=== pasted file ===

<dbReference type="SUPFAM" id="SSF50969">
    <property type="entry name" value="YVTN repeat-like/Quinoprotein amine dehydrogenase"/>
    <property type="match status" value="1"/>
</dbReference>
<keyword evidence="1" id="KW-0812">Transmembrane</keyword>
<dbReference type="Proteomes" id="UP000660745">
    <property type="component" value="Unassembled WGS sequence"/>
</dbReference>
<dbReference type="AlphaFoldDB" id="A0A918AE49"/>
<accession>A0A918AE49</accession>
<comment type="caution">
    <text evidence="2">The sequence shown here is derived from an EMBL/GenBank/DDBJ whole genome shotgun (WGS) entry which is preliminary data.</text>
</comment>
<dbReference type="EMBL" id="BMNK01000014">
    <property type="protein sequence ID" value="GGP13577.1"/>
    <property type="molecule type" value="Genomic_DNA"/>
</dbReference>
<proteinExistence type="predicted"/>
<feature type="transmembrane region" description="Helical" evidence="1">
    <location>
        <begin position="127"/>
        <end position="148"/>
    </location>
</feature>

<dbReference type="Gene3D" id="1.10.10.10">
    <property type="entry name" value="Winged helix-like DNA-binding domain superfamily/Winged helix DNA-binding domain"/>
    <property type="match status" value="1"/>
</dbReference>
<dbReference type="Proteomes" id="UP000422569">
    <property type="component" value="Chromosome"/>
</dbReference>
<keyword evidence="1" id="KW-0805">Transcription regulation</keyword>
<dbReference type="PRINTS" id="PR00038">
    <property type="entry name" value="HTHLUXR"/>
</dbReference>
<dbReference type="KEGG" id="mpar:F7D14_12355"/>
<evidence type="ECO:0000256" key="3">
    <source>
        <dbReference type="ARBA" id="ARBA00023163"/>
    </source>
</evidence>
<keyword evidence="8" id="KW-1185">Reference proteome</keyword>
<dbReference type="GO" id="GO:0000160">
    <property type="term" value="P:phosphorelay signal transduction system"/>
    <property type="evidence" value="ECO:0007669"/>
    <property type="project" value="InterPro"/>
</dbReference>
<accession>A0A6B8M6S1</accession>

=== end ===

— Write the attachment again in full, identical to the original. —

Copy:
<dbReference type="SUPFAM" id="SSF50969">
    <property type="entry name" value="YVTN repeat-like/Quinoprotein amine dehydrogenase"/>
    <property type="match status" value="1"/>
</dbReference>
<keyword evidence="1" id="KW-0812">Transmembrane</keyword>
<dbReference type="Proteomes" id="UP000660745">
    <property type="component" value="Unassembled WGS sequence"/>
</dbReference>
<dbReference type="AlphaFoldDB" id="A0A918AE49"/>
<accession>A0A918AE49</accession>
<comment type="caution">
    <text evidence="2">The sequence shown here is derived from an EMBL/GenBank/DDBJ whole genome shotgun (WGS) entry which is preliminary data.</text>
</comment>
<dbReference type="EMBL" id="BMNK01000014">
    <property type="protein sequence ID" value="GGP13577.1"/>
    <property type="molecule type" value="Genomic_DNA"/>
</dbReference>
<proteinExistence type="predicted"/>
<feature type="transmembrane region" description="Helical" evidence="1">
    <location>
        <begin position="127"/>
        <end position="148"/>
    </location>
</feature>

<dbReference type="Gene3D" id="1.10.10.10">
    <property type="entry name" value="Winged helix-like DNA-binding domain superfamily/Winged helix DNA-binding domain"/>
    <property type="match status" value="1"/>
</dbReference>
<dbReference type="Proteomes" id="UP000422569">
    <property type="component" value="Chromosome"/>
</dbReference>
<keyword evidence="1" id="KW-0805">Transcription regulation</keyword>
<dbReference type="PRINTS" id="PR00038">
    <property type="entry name" value="HTHLUXR"/>
</dbReference>
<dbReference type="KEGG" id="mpar:F7D14_12355"/>
<evidence type="ECO:0000256" key="3">
    <source>
        <dbReference type="ARBA" id="ARBA00023163"/>
    </source>
</evidence>
<keyword evidence="8" id="KW-1185">Reference proteome</keyword>
<dbReference type="GO" id="GO:0000160">
    <property type="term" value="P:phosphorelay signal transduction system"/>
    <property type="evidence" value="ECO:0007669"/>
    <property type="project" value="InterPro"/>
</dbReference>
<accession>A0A6B8M6S1</accession>